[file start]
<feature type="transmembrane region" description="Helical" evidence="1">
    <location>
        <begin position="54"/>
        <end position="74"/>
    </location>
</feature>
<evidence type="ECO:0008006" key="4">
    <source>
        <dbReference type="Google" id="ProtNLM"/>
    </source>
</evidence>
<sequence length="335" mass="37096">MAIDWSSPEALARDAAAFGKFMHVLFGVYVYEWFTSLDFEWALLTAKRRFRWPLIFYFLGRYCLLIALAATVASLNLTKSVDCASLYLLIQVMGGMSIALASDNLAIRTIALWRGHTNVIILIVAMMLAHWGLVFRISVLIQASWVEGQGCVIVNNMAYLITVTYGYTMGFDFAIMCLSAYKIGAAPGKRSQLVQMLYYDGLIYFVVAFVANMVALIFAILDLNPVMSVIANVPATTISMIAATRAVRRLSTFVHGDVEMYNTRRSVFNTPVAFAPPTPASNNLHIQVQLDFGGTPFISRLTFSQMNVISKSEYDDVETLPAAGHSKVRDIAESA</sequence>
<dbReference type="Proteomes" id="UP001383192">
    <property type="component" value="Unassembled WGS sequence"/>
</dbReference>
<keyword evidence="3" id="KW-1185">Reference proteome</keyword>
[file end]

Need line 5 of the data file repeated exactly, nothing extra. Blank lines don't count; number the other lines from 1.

    </location>